Overview of Paralysis vs. Lameness in Dogs

Overview of Paralysis vs. Lameness in Dogs

Many of our clients are pet parents with dogs who are unable to walk or have very limited ability to move. Having a dog that is experiencing sudden or gradual paralysis or lameness is distressing for any pet owner. It is extremely important that you seek immediate veterinary care in order to diagnose and treat underlying causes and to minimize permanent/long term effects.

Paralysis (the inability to move) can range from total paralysis – where a dog cannot move his legs at all –  to paresis-partial paralysis where the dog appears to be weak or have difficulty moving its legs. The ability to move about is a function of complex communications between the brain, spine, nerves and muscles. Messages between the brain and body are transmitted through the spinal cord (collectively known as the central nervous system). Any damage to any part of the nerve pathway can result in miscommunication or no communication at all to the brain or body.

Symptoms can include inability to move all four legs (tetraplegia), inability to move the hind legs (paraplegia), possible pain in neck, spine, or legs, inability to control urination and/or defecation, and constipation.

There can be any number of causes of paralysis including slipped discs, bacterial or viral infection of the spine, inflammation of the spine, infection of the brain, tumors or cancer, tick paralysis, malformation of the spine/vertebrae, embolism, or injury.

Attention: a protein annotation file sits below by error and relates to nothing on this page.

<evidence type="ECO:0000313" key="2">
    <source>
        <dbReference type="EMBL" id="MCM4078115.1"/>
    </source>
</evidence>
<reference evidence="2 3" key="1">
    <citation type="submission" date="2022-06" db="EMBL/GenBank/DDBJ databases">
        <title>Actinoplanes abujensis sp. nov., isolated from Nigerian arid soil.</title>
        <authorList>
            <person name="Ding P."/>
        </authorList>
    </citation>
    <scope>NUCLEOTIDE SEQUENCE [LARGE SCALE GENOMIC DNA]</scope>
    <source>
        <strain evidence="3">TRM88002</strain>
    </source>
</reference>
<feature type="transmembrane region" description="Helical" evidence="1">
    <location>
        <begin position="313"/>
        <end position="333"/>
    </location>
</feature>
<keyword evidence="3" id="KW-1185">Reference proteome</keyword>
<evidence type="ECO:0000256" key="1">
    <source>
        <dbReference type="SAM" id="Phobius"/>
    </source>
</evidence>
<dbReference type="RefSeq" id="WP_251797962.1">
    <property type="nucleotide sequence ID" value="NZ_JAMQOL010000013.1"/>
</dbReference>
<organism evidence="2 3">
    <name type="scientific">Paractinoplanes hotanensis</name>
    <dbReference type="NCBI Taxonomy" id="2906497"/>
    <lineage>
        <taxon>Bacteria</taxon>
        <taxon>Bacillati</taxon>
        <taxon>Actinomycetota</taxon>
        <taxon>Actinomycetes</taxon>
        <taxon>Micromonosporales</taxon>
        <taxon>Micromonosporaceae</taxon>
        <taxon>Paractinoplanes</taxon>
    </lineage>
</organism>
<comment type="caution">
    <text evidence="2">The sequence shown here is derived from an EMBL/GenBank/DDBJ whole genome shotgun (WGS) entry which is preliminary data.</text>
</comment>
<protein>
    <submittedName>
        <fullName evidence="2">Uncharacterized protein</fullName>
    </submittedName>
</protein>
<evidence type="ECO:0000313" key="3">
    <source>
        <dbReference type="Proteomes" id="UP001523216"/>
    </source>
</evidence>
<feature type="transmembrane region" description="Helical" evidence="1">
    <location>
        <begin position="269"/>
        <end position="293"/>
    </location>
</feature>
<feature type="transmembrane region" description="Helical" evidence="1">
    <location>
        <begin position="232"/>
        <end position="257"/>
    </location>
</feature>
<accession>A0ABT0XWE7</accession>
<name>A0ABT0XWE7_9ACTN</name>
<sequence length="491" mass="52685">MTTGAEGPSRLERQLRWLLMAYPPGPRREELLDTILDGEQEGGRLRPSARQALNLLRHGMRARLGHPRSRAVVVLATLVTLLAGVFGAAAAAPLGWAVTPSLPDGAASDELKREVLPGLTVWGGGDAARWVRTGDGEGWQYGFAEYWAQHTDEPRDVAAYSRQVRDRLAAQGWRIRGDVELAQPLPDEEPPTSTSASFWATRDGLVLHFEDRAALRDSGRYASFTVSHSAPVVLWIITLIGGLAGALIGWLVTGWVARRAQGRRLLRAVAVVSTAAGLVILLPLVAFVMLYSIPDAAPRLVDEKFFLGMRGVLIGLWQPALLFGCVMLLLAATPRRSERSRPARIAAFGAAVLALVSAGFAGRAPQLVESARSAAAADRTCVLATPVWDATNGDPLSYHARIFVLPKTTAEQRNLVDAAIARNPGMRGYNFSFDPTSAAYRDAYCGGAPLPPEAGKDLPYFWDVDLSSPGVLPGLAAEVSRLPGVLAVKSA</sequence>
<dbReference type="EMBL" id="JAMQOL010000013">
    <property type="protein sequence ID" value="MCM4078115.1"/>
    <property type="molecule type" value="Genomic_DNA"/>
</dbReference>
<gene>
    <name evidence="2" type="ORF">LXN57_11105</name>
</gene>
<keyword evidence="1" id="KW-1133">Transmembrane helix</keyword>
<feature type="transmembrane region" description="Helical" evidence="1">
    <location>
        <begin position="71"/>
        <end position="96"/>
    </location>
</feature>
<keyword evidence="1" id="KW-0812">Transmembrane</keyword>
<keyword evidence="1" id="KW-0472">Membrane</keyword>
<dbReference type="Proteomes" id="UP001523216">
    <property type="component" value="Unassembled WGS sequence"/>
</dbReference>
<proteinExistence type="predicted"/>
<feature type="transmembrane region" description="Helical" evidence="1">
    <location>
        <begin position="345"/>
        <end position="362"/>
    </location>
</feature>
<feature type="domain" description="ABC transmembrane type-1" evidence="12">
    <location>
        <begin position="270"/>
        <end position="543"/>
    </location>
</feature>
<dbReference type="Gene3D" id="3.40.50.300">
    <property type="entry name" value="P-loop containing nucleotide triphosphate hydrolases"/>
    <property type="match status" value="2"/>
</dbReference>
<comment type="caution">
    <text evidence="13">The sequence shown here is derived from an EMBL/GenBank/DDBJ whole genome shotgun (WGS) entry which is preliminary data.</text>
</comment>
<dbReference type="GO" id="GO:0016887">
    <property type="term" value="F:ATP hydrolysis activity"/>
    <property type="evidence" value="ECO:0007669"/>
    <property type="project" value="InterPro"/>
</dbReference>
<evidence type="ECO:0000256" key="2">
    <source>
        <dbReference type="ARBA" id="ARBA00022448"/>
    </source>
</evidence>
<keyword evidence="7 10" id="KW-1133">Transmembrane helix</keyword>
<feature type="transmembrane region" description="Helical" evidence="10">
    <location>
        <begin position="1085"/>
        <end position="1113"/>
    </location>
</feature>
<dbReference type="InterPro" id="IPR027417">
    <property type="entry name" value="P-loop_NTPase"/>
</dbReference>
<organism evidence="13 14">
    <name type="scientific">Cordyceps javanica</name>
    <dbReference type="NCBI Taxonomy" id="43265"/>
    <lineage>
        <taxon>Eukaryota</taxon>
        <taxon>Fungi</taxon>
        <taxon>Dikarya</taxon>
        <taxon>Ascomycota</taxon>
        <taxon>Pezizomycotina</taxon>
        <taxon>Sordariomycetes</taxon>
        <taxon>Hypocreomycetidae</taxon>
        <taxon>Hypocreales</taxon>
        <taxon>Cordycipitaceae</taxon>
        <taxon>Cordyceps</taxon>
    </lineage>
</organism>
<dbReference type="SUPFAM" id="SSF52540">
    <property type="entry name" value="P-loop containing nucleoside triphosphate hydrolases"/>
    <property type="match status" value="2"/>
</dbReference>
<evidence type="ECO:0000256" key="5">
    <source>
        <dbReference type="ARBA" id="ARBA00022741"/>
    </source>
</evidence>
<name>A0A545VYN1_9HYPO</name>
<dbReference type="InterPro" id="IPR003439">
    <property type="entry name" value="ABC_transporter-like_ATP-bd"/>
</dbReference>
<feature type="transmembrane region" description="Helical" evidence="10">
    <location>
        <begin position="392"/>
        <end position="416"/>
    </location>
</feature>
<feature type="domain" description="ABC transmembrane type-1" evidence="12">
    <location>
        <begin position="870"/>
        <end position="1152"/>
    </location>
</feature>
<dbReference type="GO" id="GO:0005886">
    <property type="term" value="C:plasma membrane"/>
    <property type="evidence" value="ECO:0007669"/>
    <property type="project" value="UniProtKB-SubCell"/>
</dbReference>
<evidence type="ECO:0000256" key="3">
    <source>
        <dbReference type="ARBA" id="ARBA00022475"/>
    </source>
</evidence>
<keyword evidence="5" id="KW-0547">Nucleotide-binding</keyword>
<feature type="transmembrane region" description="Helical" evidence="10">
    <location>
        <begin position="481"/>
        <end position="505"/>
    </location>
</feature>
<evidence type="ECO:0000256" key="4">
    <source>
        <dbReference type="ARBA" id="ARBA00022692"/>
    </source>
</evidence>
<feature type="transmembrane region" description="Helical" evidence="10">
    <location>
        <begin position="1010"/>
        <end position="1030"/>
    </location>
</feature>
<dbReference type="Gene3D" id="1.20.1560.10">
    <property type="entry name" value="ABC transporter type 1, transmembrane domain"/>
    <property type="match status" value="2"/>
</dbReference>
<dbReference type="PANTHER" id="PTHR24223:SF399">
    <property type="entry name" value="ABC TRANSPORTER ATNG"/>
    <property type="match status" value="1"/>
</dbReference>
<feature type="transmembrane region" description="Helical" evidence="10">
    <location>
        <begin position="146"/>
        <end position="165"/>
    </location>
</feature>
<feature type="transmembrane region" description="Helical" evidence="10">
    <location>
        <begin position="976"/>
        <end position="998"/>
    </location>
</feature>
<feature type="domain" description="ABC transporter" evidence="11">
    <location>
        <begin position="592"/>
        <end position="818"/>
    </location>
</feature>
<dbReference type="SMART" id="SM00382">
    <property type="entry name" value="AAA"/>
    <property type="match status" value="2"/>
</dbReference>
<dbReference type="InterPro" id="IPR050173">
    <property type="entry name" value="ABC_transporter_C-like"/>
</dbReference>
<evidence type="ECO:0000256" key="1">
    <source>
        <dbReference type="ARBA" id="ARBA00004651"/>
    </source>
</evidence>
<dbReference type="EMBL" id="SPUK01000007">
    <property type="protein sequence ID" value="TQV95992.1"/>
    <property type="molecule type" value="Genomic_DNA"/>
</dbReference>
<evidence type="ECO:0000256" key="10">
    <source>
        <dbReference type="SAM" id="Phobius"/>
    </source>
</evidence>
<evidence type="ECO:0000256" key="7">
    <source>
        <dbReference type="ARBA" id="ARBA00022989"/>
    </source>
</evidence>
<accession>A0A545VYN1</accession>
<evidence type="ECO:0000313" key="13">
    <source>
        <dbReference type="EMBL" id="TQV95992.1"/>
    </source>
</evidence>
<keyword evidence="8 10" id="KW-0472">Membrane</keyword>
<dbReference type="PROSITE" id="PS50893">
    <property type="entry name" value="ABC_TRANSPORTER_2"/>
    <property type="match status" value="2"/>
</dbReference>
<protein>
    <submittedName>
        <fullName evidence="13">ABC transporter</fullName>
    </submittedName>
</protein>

Lameness which includes any type of pain or tenderness, limping, or the inability to bear weight on a limb is generally a response to pain, injury or abnormal anatomy. The range of symptoms can include pain, decreased range of motion, muscle atrophy, abnormal posture or movement when walking and abnormal size/shape of bones and/or joints.

There are various causes of lameness including:

  • Muscle Sprain/Strain or Bruise
  • Fracture or Broken Bones
  • Infections
  • Diseases of the Foot Pad & Skin
  • Wounds
  • Hip Dysplasia (rear leg)
  • Elbow Dysplasia (front leg)
  • Arthritis
  • Luxating Patella (rear leg, dislocated kneecap)
  • Anterior Cruciate Ligament (ACL) Rupture (rear leg)
  • Osteosarcoma (bone cancer)
  • Intervertebral Degenerative Disk Disease (IVDD)

In either case, your veterinarian will do a complete exam that can consist of an in depth history, basic laboratory tests such as a complete blood count and urinalysis, x-rays, myelogram, CT Scan, MRI, or biopsy.

Treatment will depend or the diagnosis. Once the cause of the condition is determined, your veterinarian will devise the proper treatment plan for achieving the best possible outcome for your beloved pet.

{This article is for general information purposes only. Please contact your veterinarian with any and all concerns about the health of your pet. }



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